I currently serve as the Board President of the largest social service agency in Eastern Connecticut. What makes this particular agency unique is that it is actually a shared ministry of over 30 local churches that have come together to leverage resources, providing emergency assistance in the areas of food, shelter and clothing.
In short, our mission is to feed the hungry, clothe the naked and care for the stranger (homeless) in our midst. There are few missions closer to the heart of Jesus — and more central to the church — than this.
While it is a collective ministry of the member churches — and these churches provide a significant amount of funding — the bulk of the money for the mission comes from town contracts, state grants and and other government sources.
In today’s economic climate, it is very likely that some of the funding we have relied upon in the past will not be there in the future. One of the questions we are constantly asking as a Board is what will we do if we were to lose $50,000 or even $100,000 of funding from the town or state?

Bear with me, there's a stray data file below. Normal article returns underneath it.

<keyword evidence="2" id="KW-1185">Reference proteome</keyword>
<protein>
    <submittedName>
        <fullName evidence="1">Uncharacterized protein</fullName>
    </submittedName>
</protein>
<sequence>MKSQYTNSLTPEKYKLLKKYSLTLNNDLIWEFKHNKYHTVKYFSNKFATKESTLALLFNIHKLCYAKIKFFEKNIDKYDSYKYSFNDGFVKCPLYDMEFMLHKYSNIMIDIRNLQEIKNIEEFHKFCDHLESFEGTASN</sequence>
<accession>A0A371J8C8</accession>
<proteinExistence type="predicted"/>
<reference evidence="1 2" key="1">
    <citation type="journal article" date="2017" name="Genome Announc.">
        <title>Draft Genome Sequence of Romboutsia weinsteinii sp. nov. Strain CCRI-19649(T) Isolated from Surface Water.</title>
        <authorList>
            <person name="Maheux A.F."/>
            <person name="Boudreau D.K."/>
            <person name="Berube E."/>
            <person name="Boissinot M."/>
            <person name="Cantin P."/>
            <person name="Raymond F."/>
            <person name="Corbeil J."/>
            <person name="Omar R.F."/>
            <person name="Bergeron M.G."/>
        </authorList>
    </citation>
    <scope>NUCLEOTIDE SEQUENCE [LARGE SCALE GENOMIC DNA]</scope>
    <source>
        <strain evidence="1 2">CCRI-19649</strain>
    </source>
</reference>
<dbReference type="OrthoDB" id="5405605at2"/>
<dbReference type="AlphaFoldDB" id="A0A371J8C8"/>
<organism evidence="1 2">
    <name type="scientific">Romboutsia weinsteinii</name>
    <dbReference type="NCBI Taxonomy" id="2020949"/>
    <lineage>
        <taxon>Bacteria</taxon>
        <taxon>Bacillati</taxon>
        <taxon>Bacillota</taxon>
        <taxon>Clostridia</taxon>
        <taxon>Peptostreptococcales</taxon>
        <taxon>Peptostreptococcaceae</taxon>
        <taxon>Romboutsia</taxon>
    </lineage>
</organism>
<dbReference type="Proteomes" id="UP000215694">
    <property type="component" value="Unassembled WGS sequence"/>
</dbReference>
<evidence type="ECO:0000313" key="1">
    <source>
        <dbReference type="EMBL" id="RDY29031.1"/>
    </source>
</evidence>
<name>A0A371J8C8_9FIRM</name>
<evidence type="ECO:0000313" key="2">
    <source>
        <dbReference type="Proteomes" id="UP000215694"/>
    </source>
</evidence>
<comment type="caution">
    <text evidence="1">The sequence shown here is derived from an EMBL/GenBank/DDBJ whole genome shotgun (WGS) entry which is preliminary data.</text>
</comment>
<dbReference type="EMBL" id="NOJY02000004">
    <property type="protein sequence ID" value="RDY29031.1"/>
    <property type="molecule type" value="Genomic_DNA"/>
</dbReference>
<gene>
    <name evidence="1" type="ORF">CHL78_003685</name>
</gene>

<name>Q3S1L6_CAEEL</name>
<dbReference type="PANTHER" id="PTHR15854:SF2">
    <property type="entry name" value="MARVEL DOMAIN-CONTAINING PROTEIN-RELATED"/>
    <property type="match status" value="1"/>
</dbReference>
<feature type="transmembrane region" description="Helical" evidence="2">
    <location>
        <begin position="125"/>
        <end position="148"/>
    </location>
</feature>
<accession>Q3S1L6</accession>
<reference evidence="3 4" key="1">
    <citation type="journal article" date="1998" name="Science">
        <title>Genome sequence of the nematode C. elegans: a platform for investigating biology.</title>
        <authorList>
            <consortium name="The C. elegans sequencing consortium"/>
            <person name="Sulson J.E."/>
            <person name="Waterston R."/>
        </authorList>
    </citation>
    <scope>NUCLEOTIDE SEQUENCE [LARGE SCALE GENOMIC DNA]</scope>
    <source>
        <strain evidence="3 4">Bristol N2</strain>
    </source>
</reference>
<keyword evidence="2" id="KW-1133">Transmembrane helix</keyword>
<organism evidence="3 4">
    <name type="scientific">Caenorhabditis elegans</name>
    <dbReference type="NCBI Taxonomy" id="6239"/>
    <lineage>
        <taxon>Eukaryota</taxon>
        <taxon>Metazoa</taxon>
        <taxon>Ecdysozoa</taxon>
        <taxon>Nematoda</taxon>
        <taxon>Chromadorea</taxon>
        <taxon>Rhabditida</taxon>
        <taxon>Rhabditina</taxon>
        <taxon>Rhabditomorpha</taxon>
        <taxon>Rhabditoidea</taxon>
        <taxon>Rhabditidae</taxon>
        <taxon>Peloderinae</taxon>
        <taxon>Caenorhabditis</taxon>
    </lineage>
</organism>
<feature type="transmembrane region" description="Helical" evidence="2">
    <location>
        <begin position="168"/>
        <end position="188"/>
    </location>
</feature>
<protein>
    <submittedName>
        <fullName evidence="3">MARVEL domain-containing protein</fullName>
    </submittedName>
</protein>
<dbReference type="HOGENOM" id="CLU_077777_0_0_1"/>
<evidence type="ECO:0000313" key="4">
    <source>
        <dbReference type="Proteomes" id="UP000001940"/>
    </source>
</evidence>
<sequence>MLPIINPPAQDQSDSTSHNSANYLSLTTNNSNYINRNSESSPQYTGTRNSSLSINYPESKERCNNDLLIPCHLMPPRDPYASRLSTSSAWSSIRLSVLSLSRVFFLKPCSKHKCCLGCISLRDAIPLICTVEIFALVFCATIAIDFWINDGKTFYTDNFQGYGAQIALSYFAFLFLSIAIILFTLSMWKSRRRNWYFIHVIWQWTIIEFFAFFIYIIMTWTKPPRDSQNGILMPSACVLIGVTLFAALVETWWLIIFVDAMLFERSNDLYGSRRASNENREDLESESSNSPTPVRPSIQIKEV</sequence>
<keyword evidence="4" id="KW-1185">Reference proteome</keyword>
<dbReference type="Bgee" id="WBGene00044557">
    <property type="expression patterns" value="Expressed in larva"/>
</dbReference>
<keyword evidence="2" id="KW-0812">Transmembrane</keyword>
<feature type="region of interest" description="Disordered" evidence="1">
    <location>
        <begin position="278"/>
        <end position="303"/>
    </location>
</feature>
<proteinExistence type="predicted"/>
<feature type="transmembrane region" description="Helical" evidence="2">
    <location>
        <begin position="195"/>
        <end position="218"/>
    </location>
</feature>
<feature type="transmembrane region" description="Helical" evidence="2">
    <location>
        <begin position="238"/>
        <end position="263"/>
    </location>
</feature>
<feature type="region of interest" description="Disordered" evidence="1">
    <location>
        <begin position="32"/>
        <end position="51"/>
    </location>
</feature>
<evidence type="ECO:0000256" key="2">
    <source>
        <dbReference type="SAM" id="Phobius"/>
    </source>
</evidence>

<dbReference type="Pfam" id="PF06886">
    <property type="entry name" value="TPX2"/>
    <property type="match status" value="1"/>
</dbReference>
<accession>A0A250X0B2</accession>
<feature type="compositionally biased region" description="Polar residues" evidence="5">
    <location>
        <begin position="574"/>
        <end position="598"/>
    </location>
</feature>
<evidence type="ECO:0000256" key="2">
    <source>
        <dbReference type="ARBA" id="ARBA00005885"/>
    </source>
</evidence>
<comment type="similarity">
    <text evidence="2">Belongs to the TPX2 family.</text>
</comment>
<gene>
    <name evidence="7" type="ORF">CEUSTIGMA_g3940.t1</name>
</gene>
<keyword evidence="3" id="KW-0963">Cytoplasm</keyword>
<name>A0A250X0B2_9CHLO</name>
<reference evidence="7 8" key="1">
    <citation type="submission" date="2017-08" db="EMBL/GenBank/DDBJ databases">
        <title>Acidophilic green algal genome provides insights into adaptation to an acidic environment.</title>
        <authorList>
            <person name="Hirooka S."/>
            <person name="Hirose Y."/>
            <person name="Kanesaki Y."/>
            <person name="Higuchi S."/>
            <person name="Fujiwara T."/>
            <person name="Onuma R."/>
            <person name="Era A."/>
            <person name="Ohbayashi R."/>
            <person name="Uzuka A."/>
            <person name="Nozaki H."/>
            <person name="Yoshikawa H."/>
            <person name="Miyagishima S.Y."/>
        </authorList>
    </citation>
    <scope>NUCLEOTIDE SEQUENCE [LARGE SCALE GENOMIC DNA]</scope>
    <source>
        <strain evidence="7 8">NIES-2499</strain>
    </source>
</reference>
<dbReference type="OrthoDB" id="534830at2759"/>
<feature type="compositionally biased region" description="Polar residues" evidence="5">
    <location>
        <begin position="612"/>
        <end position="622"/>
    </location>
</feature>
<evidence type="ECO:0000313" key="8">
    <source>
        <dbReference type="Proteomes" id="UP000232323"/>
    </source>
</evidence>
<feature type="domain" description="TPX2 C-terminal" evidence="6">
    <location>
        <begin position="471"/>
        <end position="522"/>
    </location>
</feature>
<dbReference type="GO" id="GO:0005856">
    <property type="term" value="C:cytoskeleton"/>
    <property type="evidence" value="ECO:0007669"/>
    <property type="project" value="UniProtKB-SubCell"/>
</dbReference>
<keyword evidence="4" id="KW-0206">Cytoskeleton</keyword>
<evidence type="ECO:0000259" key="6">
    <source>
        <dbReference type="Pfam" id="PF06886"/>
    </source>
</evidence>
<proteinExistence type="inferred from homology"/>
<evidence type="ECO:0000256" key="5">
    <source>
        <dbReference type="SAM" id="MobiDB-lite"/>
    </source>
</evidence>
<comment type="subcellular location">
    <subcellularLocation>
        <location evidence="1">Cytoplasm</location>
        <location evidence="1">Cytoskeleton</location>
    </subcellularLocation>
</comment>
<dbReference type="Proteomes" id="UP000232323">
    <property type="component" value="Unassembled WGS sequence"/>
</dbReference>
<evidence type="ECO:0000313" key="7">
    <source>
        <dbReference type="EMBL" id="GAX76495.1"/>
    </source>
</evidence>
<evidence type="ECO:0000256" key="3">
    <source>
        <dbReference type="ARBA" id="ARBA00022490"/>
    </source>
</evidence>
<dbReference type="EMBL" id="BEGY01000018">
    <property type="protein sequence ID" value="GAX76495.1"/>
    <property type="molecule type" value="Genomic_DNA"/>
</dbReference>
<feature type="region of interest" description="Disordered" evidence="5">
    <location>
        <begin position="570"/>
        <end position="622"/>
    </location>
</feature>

But increasingly I think there is a more fundamental question: WHY CAN’T THE MISSION BE FULLY FUNDED BY THE CHURCH COMMUNITY?
In other words, should the Body of Christ really be relying on the state (government) to fund our mission?
And if not, what would it take to get there?
I don’t have all the answers to these questions yet. We talk about and discuss them all the time. I am both an idealist — believing that what SHOULD be CAN BE — but also a pragmatist, recognizing that realistically we can leverage state money in ways that are more effective in terms of feeding the hungry, clothing the naked, and caring for the poor.
Part of me feels like we should simply take the total annual budget of the organization, divide it by the number of member churches, and all step up and make it happen — understanding that this is the cost of fulfilling Christ’s mission as a church.
And another part of me fundamentally believes in partnership between church, state and private sector.
WHAT DO YOU THINK?
IS THERE A “RIGHT” ANSWER TO THIS QUESTION?
WHAT ARE OTHER EXAMPLES YOU KNOW OF WHERE CHURCHES ARE WORKING IN THIS KIND OF PARTNERSHIP?